Walkers creates SPV for India

| 25/08/2008

(CNS): Local law firm Walkers says the impact of the credit problem has led to a change in direction for investors and that private equity has emerged as a popular financing option especially in India for capital investment and expansion programmes. Private Equity partner Caroline Williams explains that with a tightening on banking finance investors are reaching for new opportunities.

“The global credit crunch has tightened the availability of banking finance, forcing investors in India and worldwide to reach out to private equity funds as an alternative source of funding their capital investment/expansion programmes,” said Williams, who is based in the Cayman office. “Despite India’s recent weakened economic outlook and inflation at a 13-year high, the infrastructure sector continues to attract global equity funds. Additionally, India is realizing increased interest from offshore money, which will be invested into the national infrastructure programme over the next five to seven years.”

In 2007, India attracted more private equity funds than China, and also has more private enterprises. The high priority for development of infrastructure, anticipated to need US$500bn in the next five years, makes construction one of the most popular segments for investments. As an example, last month, Red Fort announced an infrastructure fund focused on ports and power station development that is estimated to raise in excess of US$600m by the end of 2008. The company has already closed seven deals in the real estate market worth US$200m in the first half of 2008 and anticipates investing another US$300m by the end 2008 to make a total of around 10-12 deals in 2008.

“The driving motivation for foreign direct investment inflows into India continues to be double tax treaties associated with offshore jurisdictions. Private equity funds establish wholly-owned subsidiaries in offshore jurisdictions to invest into the Indian target company,” said Philip Millward, a Private Equity partner in Walkers’ Hong Kong office. “Clients of Walkers’ Hong Kong office have established Special Purpose Vehicles (SPVs) in the Cayman Islands and British Virgin Islands to operate as holding companies for investments into India. These SPVs typically invest into underlying Indian investee companies via a wholly-owned subsidiary established in a country that has a double tax treaty with India, namely Mauritius, Singapore, or Cyprus. By creating an offshore holding structure, the private equity fund may avoid transferability restrictions on an eventual exit from the underlying investment.”

Despite some concern over valuations of Indian companies, the high growth of the Indian economy has kept it attractive to private equity.  Private equity investment has risen consistently from US$2.03bn in 2005 to US$17.14bn in 2007. And the deals are getting bigger. In 2007, 48 deals of over US$100m were closed compared to 11 deals of over US$100m in 2006.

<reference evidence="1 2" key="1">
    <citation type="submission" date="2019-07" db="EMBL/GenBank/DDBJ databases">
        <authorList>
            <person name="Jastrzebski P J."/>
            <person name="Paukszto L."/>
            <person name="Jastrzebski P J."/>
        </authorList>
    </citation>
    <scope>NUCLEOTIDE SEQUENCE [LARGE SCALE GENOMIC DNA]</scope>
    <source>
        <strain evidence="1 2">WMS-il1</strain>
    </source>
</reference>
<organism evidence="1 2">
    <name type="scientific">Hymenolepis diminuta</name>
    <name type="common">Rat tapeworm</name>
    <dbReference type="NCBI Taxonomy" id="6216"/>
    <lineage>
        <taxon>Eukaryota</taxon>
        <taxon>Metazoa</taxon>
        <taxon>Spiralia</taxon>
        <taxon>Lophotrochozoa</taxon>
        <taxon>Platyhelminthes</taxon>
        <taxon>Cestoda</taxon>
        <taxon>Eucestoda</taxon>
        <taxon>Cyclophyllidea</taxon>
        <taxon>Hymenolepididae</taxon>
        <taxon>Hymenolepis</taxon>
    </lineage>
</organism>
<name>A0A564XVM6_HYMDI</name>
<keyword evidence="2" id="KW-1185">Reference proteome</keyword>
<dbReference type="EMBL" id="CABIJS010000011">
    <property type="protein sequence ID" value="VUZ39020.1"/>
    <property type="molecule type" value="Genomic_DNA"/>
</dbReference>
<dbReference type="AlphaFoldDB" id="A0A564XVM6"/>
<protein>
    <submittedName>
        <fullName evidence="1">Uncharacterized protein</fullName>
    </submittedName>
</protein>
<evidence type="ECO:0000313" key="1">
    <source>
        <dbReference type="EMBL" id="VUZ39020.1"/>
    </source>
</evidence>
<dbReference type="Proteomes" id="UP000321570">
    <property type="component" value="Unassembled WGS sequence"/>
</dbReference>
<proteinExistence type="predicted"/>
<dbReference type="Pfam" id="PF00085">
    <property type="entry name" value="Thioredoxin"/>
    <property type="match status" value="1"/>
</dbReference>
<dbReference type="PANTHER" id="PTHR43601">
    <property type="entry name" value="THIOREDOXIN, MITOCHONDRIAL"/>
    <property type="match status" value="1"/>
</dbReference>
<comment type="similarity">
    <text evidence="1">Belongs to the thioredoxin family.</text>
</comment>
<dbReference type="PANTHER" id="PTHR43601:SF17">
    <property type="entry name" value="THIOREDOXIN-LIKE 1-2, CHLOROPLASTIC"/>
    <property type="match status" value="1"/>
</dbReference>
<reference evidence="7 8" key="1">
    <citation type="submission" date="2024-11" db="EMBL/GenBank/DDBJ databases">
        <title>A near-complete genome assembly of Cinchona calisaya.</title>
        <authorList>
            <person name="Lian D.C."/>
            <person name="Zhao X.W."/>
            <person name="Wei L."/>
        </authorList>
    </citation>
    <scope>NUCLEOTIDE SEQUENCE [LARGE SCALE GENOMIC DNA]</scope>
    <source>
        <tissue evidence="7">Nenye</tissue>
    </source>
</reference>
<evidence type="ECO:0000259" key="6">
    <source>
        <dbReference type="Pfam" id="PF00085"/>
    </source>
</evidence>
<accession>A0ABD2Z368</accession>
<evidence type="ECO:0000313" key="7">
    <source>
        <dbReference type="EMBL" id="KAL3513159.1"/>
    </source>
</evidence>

“Private equity funds are extremely keen to identify and invest in growth opportunities in the Indian pre-IPO market. This enthusiasm, coupled with a lack of viable investment opportunities in other markets, has made private equity financing an easier source of capital than financial institutions that are scaling back their lending activities in emerging markets,” said Richard Addlestone, a Private Equity partner in Walkers’ Cayman office. “However, private equity’s insistence on taking quasi-management positions within the investee companies can be perceived as an encroachment on the funded company’s ability to independently control the growth and direction of the business. This can often lead to a focus on short- to medium-term growth to facilitate an exit for the private equity fund, not longer term strategies.”

Sovereign wealth funds ("SWF"), such as Temesek, Dubai Investment Corporation and others are also investing heavily in India.  SWFs tend to be known more for providing cash rather than management expertise. However, SWFs are evolving, hiring staff with similar skills to those in private equity houses and morphing into a type of private equity firm, themselves and so leveling the playing field.

“While India does present some challenges due to the strict restrictions of the Indian Companies Act, 1956 and the material regulatory barriers if a fund investing in India is not a member of IOSCO, we anticipate continued interest in India, and more activity from India investors,” continued Millward. “By working with a sophisticated law firm that has vast experience both in private equity funds and in the Asian markets, institutional investors and global financial organizations can leverage the power of this emerging market.”


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